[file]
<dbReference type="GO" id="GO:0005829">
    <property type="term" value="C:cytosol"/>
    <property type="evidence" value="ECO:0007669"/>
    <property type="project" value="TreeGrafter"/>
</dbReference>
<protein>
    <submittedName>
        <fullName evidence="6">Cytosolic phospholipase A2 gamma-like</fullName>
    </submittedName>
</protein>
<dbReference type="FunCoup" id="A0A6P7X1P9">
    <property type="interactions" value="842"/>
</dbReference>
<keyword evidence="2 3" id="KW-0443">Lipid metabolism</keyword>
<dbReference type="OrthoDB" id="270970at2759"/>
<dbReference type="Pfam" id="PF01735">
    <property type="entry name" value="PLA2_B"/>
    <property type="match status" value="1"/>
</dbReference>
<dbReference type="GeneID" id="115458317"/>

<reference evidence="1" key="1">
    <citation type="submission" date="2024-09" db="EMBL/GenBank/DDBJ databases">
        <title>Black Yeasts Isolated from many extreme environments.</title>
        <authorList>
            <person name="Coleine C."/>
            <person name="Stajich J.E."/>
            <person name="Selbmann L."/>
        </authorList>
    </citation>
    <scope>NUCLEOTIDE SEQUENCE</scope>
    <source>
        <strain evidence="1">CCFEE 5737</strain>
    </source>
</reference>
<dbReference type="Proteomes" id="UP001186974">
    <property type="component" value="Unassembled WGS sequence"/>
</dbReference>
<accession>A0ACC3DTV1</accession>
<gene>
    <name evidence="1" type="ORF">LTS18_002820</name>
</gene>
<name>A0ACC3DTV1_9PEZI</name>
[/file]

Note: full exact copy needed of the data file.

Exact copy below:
<dbReference type="GO" id="GO:0005829">
    <property type="term" value="C:cytosol"/>
    <property type="evidence" value="ECO:0007669"/>
    <property type="project" value="TreeGrafter"/>
</dbReference>
<protein>
    <submittedName>
        <fullName evidence="6">Cytosolic phospholipase A2 gamma-like</fullName>
    </submittedName>
</protein>
<dbReference type="FunCoup" id="A0A6P7X1P9">
    <property type="interactions" value="842"/>
</dbReference>
<keyword evidence="2 3" id="KW-0443">Lipid metabolism</keyword>
<dbReference type="OrthoDB" id="270970at2759"/>
<dbReference type="Pfam" id="PF01735">
    <property type="entry name" value="PLA2_B"/>
    <property type="match status" value="1"/>
</dbReference>
<dbReference type="GeneID" id="115458317"/>

<reference evidence="1" key="1">
    <citation type="submission" date="2024-09" db="EMBL/GenBank/DDBJ databases">
        <title>Black Yeasts Isolated from many extreme environments.</title>
        <authorList>
            <person name="Coleine C."/>
            <person name="Stajich J.E."/>
            <person name="Selbmann L."/>
        </authorList>
    </citation>
    <scope>NUCLEOTIDE SEQUENCE</scope>
    <source>
        <strain evidence="1">CCFEE 5737</strain>
    </source>
</reference>
<dbReference type="Proteomes" id="UP001186974">
    <property type="component" value="Unassembled WGS sequence"/>
</dbReference>
<accession>A0ACC3DTV1</accession>
<gene>
    <name evidence="1" type="ORF">LTS18_002820</name>
</gene>
<name>A0ACC3DTV1_9PEZI</name>